On my last trip back to my parents’ place, my mom gave me what should be the very last pile of stuff they’ve kept around the house: my report cards from preschool onwards. Turns out, in depressingly stereotypical Asian fashion, I participated in a lot of schooling as a kid, with a sizable stack of cards to show for all that effort. And though these reports were meant to be a form of accountability to parents from the classroom, looking back at the details and grades I had accrued, I do question their exact utility; how much can one teacher accurately assess 6-or-more attributes of their class of 30+ students?
That said, I readily recognize and accept my poor showing around “Composition” in Chinese school. It was, in fact, one of a handful of memories I still have about schooling: I absolutely hated the task of having to come up with a couple hundred words around a topic, and had a habit of rambling on about irrelevancies to hit word counts. Most of my teachers were not impressed by this strategy, and marked my papers accordingly.
In fact, I struggled with writing all the way through high school and into college. Despite my pride in completing a B.A. and receiving an education balanced between the purely scientific/technical with the liberal arts, the toughest classes I took were my B.A. literary requirements, which I chose to satisfy via undergraduate Rhetoric courses. Specifically, rhetoric is the study of argumentative writing, and I was at best a mediocre writer who had no original or interesting arguments to make1.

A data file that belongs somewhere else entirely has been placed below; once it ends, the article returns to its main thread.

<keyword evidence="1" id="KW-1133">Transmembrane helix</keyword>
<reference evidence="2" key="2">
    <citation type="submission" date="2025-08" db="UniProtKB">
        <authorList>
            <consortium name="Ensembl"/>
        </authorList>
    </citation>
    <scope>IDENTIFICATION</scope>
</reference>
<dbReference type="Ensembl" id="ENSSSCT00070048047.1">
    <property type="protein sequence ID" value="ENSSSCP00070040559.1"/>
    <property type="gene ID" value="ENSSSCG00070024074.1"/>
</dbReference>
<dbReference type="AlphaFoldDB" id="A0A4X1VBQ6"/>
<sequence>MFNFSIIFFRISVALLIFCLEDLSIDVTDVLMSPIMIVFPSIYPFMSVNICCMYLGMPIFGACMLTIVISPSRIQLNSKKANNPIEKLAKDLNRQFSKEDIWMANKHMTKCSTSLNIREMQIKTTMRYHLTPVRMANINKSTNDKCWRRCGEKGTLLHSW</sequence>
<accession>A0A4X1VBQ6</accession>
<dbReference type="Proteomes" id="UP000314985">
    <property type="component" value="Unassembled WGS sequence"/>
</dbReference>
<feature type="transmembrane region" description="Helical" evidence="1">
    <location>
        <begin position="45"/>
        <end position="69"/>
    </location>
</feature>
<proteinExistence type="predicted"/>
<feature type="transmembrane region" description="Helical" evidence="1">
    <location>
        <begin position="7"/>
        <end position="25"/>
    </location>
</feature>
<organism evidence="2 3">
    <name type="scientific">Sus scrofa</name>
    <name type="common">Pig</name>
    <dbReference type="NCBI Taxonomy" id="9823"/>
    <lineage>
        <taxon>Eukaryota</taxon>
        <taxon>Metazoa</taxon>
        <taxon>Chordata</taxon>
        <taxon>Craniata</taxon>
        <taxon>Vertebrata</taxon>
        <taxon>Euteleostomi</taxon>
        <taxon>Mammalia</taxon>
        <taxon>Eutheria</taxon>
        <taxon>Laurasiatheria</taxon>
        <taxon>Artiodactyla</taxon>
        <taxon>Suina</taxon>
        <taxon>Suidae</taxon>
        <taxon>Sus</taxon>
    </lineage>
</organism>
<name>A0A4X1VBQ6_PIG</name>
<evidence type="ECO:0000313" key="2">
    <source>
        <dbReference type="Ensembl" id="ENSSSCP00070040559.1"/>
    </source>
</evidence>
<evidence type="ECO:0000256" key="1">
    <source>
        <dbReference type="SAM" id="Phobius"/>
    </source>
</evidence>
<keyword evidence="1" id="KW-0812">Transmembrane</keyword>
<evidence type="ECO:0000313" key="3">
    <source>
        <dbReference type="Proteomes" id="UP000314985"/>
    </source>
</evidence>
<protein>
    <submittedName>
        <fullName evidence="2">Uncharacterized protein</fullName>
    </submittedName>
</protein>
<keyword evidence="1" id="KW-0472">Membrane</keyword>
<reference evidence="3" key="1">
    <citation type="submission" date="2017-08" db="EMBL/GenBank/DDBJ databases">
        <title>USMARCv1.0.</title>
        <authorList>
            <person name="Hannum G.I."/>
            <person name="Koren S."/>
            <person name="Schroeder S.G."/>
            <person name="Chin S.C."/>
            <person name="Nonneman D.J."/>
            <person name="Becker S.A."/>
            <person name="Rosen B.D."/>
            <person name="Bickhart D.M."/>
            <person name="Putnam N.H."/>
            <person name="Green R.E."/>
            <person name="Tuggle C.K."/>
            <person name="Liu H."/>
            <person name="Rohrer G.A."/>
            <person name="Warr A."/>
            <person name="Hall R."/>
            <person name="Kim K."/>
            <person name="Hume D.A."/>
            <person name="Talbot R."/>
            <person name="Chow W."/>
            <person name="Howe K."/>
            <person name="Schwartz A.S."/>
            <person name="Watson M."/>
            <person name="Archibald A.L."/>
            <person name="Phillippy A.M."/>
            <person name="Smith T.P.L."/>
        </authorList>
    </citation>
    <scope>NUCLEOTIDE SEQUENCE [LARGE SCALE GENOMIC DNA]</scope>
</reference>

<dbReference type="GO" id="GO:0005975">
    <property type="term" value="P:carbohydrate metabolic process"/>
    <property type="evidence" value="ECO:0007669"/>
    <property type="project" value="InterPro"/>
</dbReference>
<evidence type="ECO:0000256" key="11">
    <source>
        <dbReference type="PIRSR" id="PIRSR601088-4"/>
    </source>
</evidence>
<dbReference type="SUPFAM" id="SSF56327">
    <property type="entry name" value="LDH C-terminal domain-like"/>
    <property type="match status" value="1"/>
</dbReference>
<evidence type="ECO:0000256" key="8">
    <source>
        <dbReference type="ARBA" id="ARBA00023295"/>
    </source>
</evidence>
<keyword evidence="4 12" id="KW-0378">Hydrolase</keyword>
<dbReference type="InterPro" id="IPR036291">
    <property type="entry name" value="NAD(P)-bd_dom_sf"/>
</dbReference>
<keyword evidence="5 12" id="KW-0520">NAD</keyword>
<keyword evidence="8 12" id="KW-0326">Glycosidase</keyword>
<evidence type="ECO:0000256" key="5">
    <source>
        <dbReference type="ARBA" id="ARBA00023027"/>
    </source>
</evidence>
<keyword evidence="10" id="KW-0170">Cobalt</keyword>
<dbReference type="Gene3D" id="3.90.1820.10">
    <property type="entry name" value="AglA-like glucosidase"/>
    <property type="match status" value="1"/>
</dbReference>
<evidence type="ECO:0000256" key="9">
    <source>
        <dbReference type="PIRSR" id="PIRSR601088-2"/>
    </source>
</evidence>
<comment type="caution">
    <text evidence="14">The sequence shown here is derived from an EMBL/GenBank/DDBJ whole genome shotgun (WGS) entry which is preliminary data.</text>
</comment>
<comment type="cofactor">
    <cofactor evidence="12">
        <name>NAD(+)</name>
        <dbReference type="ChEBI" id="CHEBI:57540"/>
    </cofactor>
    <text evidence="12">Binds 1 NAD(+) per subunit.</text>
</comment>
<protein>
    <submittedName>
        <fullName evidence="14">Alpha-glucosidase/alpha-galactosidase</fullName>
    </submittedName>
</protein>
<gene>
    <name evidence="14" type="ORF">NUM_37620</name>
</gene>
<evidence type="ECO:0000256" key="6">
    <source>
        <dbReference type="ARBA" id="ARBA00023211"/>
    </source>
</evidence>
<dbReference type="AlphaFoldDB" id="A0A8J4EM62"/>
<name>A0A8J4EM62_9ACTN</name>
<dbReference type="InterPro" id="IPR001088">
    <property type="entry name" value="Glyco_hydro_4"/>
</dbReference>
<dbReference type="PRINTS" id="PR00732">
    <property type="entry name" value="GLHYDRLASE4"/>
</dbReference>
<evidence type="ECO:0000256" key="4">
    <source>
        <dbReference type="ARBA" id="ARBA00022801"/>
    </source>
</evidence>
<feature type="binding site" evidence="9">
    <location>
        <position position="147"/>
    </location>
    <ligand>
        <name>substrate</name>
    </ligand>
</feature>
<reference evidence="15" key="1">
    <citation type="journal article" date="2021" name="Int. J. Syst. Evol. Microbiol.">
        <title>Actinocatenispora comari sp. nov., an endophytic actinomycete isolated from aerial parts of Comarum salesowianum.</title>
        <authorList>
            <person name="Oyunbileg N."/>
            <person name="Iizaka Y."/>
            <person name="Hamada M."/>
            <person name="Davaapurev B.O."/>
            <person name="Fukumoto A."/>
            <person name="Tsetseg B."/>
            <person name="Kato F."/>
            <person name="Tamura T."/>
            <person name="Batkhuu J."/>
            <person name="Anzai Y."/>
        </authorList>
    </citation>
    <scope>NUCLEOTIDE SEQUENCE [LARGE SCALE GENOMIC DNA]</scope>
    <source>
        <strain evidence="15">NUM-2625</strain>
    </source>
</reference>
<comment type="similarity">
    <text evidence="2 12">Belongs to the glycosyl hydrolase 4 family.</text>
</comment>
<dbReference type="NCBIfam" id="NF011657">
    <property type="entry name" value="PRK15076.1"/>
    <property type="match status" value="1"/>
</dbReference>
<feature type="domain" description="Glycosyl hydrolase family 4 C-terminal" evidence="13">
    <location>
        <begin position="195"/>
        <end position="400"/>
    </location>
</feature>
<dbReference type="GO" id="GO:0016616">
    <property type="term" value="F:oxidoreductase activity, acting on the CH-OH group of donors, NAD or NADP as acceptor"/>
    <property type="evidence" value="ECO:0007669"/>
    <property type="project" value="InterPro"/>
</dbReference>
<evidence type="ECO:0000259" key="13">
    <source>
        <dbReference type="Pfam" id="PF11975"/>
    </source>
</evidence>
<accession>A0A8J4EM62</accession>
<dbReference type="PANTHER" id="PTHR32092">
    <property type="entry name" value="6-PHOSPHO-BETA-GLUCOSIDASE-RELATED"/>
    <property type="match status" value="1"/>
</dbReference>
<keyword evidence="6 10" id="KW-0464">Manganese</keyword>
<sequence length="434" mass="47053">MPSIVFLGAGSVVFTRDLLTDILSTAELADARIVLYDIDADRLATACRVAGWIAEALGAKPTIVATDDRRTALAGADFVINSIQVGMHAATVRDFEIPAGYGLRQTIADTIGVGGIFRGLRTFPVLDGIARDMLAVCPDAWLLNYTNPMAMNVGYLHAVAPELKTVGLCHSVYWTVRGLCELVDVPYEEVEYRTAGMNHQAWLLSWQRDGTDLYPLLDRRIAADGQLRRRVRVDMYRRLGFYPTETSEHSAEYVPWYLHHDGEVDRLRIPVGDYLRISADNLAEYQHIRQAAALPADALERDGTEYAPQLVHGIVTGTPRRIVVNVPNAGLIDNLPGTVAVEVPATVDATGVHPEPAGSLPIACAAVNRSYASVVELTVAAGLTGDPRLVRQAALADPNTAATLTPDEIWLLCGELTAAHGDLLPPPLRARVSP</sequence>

But I have been blogging since 2004 or so, and here on allenc.com since 2010. And though I can’t proclaim to have become a great writer through short bursts of online prose, I’ve gotten enough positive feedback from friends and colleagues and occasional strangers to validate a level of literary improvement.
This is more than an elongated and narcissistic patting of myself on the back. Reflecting on how much more comfortable I am in jotting down and eventually publishing my thoughts, I’m actually slightly bummed at how long it has taken; I sucked at writing for a very long time! It helps that the blogging format is quite forgiving, and that I only write about topics that I find stimulating2. Though this medium, I’ve been able to develop that elusive “voice” in my writing—itself, continually evolving—which has become a significant part of my self-definition.
All of this is to say that sometimes, persistence and practice pays off.